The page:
Relatives of murdered seniors set to ask to take part in public inquiry


TORONTO — Relatives of murdered seniors, along with advocacy and health-care groups, are among four dozen applicants seeking to participate in a public inquiry sparked by a nurse who killed eight elderly long-term-care residents in Ontario.

Commissioner Eileen Gillese will hear their requests for standing — a status that gives them the right to call and question witnesses — in St. Thomas, Ont., on Tuesday and Wednesday.

The Ontario government set up the Long-Term Care Homes Public Inquiry in August after Elizabeth Wettlaufer was convicted of eight counts of first degree-murder, four counts of attempted murder and two counts of aggravated assault. Wettlaufer had pleaded guilty in June and was sentenced to life in prison with no eligibility for parole for 25 years.

The 50-year-old injected her victims with insulin while they were in her care at three Ontario long-term care facilities and a private home between 2007 and 2016.

Alex Van Kralingen, a Toronto-based lawyer, who represents the “affected parties” group — five relatives or close friends of Wettlaufer’s victims — said his clients are obviously looking for answers as to how Wettlaufer got away with what she did for so long. But there’s much more, he said.

“Ultimately, the hope is that this is going to be a springboard into a conversation about how we treat long-term care in this province,” Van Kralingen said in an interview Monday.

“It can be an opportunity to be transformational … and could be the jump-start for political actors to start making changes to make sure that vulnerable seniors, who have given a lot to this country, are not placed in a situation where they should be scared about the quality of the care they get and the people who are taking care of them.”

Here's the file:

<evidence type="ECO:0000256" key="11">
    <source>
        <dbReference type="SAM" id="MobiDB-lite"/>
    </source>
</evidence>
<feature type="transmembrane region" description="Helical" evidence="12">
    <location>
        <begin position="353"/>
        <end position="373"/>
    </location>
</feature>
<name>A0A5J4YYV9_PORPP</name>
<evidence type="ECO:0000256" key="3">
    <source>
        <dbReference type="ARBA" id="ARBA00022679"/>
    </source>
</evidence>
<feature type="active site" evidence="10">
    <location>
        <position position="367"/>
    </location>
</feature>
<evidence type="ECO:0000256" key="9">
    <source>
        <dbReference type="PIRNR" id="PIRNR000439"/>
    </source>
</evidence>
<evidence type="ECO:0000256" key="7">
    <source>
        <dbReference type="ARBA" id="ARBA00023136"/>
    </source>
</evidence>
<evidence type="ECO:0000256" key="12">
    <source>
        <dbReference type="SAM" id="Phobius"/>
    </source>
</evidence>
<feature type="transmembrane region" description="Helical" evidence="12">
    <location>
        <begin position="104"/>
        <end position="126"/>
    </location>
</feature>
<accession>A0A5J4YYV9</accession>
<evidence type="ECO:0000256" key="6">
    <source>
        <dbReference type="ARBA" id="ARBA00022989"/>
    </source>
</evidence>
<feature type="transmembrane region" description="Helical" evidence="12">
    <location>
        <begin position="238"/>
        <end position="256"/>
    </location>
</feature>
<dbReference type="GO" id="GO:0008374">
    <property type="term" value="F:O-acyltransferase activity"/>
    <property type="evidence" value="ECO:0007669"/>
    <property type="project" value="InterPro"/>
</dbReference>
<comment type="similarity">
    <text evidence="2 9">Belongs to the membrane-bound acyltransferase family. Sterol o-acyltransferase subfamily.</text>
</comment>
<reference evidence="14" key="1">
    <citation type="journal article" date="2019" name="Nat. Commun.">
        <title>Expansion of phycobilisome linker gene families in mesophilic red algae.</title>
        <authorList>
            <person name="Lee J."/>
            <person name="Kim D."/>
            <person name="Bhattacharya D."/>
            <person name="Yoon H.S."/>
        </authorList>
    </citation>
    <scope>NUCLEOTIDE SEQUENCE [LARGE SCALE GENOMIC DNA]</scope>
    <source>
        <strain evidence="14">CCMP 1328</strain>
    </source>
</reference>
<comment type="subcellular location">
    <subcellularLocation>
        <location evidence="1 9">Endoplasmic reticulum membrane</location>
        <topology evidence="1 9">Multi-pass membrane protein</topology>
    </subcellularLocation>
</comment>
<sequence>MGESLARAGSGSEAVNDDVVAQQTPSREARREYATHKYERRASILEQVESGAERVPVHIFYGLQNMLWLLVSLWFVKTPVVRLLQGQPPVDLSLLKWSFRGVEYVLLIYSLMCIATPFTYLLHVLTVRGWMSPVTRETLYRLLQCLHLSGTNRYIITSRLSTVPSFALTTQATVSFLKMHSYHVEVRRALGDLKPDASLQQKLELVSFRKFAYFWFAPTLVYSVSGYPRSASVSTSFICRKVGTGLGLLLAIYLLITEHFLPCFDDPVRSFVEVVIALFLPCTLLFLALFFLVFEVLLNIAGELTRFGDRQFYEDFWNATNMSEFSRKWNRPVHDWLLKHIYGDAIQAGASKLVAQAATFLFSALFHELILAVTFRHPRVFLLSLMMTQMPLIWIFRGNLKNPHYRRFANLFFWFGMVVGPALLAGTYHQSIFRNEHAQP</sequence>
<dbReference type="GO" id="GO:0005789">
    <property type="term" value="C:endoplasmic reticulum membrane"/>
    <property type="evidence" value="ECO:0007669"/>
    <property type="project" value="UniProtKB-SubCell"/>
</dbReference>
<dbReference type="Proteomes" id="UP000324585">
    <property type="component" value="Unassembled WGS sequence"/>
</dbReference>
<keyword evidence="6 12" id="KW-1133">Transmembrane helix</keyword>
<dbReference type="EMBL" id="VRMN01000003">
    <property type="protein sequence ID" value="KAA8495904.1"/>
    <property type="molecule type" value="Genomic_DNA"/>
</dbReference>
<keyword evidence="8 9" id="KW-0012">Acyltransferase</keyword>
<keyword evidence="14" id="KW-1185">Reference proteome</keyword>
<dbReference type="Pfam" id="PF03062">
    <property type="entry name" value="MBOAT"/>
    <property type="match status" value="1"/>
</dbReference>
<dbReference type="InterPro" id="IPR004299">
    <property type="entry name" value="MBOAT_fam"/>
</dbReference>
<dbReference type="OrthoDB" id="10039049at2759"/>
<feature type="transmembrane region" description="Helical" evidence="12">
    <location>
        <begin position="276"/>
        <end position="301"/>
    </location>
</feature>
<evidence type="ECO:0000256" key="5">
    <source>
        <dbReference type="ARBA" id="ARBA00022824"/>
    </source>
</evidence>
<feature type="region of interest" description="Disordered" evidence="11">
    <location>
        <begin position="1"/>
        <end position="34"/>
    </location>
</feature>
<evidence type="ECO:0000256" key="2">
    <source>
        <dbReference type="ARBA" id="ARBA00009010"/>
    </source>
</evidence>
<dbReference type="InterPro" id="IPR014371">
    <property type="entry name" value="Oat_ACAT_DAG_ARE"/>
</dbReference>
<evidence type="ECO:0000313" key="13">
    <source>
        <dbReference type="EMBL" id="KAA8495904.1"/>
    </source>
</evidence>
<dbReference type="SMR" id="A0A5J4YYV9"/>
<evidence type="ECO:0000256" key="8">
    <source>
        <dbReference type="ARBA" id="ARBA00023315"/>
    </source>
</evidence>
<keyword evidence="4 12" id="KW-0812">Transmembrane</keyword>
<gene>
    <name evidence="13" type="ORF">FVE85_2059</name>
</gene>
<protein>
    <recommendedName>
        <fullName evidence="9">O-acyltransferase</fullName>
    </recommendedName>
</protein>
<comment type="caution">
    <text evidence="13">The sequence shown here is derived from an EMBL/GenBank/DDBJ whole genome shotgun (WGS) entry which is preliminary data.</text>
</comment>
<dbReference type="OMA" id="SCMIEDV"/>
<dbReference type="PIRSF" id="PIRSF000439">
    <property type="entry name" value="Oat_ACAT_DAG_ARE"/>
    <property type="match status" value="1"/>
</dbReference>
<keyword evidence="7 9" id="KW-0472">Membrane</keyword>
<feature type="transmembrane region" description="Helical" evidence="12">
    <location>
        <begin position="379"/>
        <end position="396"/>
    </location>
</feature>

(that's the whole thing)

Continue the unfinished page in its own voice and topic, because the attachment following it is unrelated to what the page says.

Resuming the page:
Some of the families, Van Kralingen said, also wonder about tightening access to potentially lethal drugs such as insulin that can be used to hide an intent to harm.

In addition to submitted written materials, applicants will have a few minutes to explain why they believe they should be allowed to participate — either because they have a substantial and direct interest in the proceedings, or because they have information or insights that would help the inquiry.

They will also, if needed, have a chance to make a pitch to have the government fund their participation.

Despite having been fired twice during her career — the first time in 1995 — Wettlaufer managed to retain her licence as a registered nurse. Her crimes only came to light when she confessed to a mental-health professional last fall.

One professional group seeking standing is the College of Nurses of Ontario, which has come under criticism for allowing Wettlaufer to keep working. It’s another key issue that needs thorough exploration, Van Kralingen said: “Should a regulator be involved and figure out the circumstances in which somebody was fired? Where’s the regulator’s role?”

Other applicants for standing are the Ontario Nurses Association and the Registered Nurses Association of Ontario — groups critical of what they see as stingy government funding and staffing requirements in long-term-care facilities. Provincial Long-Term Care Minister Eric Hoskins has already introduced legislation aimed at tightening oversight of the sector.

According to court records, Wettlaufer was an addict who found coping with elderly patients difficult and caring for 32 residents overnight at Caressant Care in Woodstock, Ont., overwhelming. She confessed to police that she would feel a “red surge” that made her think God was directing her murderous actions.

Caressant Care, where most of Wettlaufer’s killings occurred, and Meadow Park in London, Ont., where one of the deaths took place, are seeking to participate in the inquiry, as are activist groups such as the Advocacy Centre for the Elderly.

The inquiry’s mandate calls on Gillese — a justice of the Ontario Court of Appeal — to delve into the events that led to Wettlaufer’s crimes, along with the circumstances and contributing factors that allowed the crimes to occur. Those include looking at policies, procedures, practices, accountability and oversight mechanisms.

Gillese is expected to announce her decision on standing in mid-January and begin hearing from witnesses in June. She is slated to issue her report on her findings and recommendations aimed at avoiding a recurrence on July 31, 2019.

Colin Perkel, The Canadian Press


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